Recommended: No. Hansen never really backs up his claim that we must limit CO2 levels to 350 ppm if we want to avoid a 75 meter sea level rise, or that burning all our oil, gas and coal is certain to cause Venus-like temperatures. He just repeats that he “has come to believe” that it is so. Hansen is in many ways a mirror image of the climate skeptics. He relies on generally accepted theories when he can, but cherry-picks when he must. He even resort to the same conspiracy theories as the skeptics do about why other scientists don’t take his theories seriously. It’s because he’s opposed by a powerful and tightly knit network of IPCC-related scientists! This isn’t science. It’s the ramblings of a crank. His views on solutions are more down to earth. He argues that cap-and-trade doesn’t work because it sets a floor on CO2 reductions, and that governments should not aim to “pick winners” among energy alternatives. The best solution is a large carbon tax where funds are distributed directly back to the citizens. Oh, and he’s pro-nuclear. (Oddly, the one thing nearly all the books I’ve read on climate change and energy alternatives so far have in common is that they’re cautiously pro-nuclear and pro-carbon tax.)
An overview of what climate scientists know – and don’t know – about climate change in the past, the present, and the distant future.
Recommended: Yes. If you’re not sure where to begin, start with this one. Archer is a level-headed writier. Maybe that’s why I find it more chilling when he explains that he has no idea what could trigger a massive land ice meltdown than when James Hansen say it’s definitely going to happen.
Patrick J. Michaels, Robert C Balling Jr – Climate of Extremes (2009)
Global warming is real, and is caused by human CO2-emissions, but the effect is possibly a bit smaller than the IPCC believes. It’s too soon to blame global warming for hurricanes and other extreme weather events, and too soon to tell what it will do to the land and ocean ice. Climate scientists do in general know what they’re talking about, but there may be a publication bias in favor of “worse than we thought” papers in scientific journals, and there is definitely one in the general media. Listen to climate scientists, never to journalists.
Recommended: Yes. This is one climate skeptical book I have no problem recommending. This is how skepticism is supposed to work. Michaels and Balling are not mindless contrarians, and their main criticism is aimed at how climate science is presented by non-scientists, not the science itself. Their temperature argument isn’t convincing, but “too soon to tell” is probably closer to the consensus than “we’re driving off a cliff”.
An attempt to reinvent the Green movement as more pro-human and pro-science. Humanity should aim to live within certain planetary boundaries, (such as 350 ppm CO2, and max 0.001% yearly extinction rates). With the help of planning, science, and glorious futuretech, we can achieve this without compromising living standards or growth.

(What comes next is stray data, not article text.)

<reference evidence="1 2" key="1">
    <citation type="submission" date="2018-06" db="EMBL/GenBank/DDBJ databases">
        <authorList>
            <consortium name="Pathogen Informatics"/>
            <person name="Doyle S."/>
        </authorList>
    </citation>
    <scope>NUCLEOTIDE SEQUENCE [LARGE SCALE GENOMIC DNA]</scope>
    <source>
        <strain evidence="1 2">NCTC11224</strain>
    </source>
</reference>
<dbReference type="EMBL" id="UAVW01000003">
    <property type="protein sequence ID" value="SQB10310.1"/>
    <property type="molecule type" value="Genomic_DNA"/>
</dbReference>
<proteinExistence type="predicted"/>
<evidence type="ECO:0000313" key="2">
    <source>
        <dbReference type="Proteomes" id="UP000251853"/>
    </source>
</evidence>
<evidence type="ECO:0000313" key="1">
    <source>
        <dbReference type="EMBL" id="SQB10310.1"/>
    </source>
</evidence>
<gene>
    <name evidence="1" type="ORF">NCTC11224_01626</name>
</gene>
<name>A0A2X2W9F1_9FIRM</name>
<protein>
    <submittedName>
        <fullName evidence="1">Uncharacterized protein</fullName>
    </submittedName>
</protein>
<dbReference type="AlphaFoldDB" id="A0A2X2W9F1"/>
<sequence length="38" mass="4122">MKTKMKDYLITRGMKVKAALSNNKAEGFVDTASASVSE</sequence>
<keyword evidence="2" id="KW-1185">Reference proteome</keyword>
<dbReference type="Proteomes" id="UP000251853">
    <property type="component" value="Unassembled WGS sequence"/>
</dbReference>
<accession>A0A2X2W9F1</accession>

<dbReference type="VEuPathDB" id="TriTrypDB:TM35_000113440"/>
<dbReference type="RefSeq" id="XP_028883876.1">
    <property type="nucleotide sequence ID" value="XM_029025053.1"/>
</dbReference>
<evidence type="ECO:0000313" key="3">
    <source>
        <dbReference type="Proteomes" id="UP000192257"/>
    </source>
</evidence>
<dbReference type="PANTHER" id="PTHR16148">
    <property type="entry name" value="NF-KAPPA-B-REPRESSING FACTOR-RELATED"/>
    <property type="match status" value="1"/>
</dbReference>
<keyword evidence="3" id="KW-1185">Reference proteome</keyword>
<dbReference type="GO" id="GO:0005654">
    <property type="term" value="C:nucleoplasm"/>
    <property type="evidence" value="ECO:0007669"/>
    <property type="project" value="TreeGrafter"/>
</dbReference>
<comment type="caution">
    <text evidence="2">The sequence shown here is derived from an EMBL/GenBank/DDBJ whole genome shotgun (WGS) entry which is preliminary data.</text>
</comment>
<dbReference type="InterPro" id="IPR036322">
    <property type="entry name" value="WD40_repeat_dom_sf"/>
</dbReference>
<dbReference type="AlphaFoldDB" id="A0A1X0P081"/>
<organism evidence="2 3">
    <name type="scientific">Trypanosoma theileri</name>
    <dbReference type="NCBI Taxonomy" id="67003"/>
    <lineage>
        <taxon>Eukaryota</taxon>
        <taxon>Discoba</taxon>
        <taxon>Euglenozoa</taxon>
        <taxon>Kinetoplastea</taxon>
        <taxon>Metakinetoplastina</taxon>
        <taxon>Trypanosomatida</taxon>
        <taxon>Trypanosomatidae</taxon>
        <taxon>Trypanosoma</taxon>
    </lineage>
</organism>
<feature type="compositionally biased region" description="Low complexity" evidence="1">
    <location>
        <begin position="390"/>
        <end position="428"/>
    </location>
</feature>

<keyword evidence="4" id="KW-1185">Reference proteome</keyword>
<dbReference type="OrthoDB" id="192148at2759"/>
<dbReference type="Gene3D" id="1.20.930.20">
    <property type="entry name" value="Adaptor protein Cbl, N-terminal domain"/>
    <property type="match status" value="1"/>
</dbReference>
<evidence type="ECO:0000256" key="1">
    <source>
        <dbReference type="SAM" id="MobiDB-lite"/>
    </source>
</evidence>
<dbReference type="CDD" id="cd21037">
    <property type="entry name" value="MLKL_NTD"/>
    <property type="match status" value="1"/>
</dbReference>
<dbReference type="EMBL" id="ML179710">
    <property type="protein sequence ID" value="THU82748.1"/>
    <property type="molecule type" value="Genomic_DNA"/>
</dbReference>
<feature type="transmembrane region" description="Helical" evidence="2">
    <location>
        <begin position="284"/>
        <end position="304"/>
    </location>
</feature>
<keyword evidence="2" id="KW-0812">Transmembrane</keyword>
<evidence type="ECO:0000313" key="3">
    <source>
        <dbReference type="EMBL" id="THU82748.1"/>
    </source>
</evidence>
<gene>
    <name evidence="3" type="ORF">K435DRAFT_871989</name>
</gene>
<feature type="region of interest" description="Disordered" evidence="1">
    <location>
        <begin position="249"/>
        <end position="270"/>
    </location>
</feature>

Recommended: Weakly. If you’re a traditionalist Green, you may find his support of genetic modification, nuclear power, and economic growth usefully provocative. Environmentalists will certainly become more effective if they listen to him. The rest of us don’t need to be told that solving environmental problems with the use of authoritarianism and population reduction is .. wrong. And, at times, Lynas tips over into a kind of technocratic mysticism that sounds like the Green version of the Singularity. He dreams of a new age, the age of the God Species, where humanity will manage its own ecosystem, like a Gaia made manifest. Humility would be a better approach. Even if these planetary boundaries are as important as he says, (and he doesn’t really make that case convincingly), respecting them does not mean we must or should become planet-scale gardeners.
Another candidate for most idiotic book of climate skepticism, this is a book-length version of that type of blog post where you repeat some things you’ve read on the internet in a hyperbolic and folksy way. 300 pages of it.
Read: Half, at which point, after ranting for 136 pages without touching on any specifics of climate theory, Delingpole declares that that should be sufficient evidence to settle the matter, so now let’s just talk about how much we despise those environmentalists. Future readers who find my copy in a second-hand book store will find an angry exclamation written in the margin at this point. I was waiting for him to start the part of his book where he actually makes some arguments. But no, that was it.
Recommended: No. Delingpole’s climate skepticism is so content-free that I wonder if he’s paid by Greenpeace to discredit the rest of them, (and I’m not the first to suspect this). Delingpole believes the Hockey Stick is the central pillar of global warming, (which will be news to climate scientists). He believes the “warmists” lost the debate and should have admitted defeat back in 1998, because that’s when the earth stopped warming, (a statement so stupid, even skeptics who use the “warming has stopped” argument will blush in embarrassment). And that’s actually about as deep as his views go. The rest is rhetoric. Enjoyably written, though. He should start a blog. Oh.